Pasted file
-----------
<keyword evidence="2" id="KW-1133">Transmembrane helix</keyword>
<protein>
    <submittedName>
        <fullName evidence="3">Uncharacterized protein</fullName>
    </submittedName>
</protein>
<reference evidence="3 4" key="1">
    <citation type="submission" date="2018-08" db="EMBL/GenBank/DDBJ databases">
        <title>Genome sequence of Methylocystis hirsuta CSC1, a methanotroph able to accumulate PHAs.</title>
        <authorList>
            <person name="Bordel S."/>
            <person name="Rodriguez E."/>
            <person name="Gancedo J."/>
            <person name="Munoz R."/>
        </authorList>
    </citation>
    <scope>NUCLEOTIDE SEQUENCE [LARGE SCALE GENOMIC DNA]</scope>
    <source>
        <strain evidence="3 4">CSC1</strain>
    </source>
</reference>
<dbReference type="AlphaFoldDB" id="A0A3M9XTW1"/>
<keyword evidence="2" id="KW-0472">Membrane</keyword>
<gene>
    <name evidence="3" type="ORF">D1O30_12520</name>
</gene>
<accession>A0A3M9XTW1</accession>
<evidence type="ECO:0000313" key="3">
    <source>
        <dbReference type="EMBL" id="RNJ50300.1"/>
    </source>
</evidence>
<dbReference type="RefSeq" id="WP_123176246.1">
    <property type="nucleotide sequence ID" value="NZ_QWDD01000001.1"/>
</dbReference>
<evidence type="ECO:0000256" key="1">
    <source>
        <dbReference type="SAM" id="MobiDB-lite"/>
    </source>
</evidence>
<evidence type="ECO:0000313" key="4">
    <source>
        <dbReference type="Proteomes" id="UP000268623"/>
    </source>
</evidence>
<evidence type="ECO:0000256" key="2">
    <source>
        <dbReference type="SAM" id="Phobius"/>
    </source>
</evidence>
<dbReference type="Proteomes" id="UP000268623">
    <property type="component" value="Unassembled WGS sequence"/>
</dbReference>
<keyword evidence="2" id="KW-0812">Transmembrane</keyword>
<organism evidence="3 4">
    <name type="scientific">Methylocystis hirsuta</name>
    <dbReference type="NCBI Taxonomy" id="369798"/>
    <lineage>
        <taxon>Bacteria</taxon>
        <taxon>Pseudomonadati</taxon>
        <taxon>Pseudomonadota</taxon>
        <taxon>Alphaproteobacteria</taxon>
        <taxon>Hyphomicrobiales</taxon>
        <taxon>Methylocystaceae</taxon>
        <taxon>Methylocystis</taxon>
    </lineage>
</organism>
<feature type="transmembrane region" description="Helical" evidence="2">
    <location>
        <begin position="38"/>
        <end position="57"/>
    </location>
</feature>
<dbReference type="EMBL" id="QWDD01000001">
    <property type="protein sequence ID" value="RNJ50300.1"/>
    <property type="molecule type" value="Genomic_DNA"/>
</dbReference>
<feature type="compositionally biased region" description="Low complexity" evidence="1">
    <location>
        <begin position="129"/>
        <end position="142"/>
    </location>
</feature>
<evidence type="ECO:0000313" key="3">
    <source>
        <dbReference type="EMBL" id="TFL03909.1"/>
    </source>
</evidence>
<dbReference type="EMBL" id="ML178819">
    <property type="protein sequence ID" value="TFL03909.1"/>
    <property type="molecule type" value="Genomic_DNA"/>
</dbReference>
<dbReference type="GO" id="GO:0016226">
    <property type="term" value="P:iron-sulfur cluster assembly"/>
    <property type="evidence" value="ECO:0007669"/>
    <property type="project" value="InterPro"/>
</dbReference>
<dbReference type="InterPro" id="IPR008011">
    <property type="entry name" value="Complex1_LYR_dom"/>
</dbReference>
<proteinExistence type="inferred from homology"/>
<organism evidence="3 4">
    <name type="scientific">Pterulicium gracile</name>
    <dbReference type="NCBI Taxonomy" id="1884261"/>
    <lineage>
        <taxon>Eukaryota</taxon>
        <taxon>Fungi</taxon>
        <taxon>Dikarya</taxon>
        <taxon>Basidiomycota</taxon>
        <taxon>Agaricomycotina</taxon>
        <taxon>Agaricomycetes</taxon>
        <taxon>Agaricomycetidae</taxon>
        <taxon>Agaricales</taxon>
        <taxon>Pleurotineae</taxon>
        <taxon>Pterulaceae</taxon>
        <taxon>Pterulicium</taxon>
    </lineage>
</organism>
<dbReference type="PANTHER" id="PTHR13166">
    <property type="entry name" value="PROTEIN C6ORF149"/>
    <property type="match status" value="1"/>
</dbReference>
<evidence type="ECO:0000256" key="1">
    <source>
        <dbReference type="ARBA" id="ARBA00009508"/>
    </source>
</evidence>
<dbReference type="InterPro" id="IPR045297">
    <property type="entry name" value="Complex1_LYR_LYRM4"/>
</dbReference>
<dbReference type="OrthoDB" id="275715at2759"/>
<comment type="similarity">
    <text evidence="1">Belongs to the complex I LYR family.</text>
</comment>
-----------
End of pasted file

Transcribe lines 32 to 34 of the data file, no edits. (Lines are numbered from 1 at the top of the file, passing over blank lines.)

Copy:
</evidence>
<dbReference type="RefSeq" id="WP_123176246.1">
    <property type="nucleotide sequence ID" value="NZ_QWDD01000001.1"/>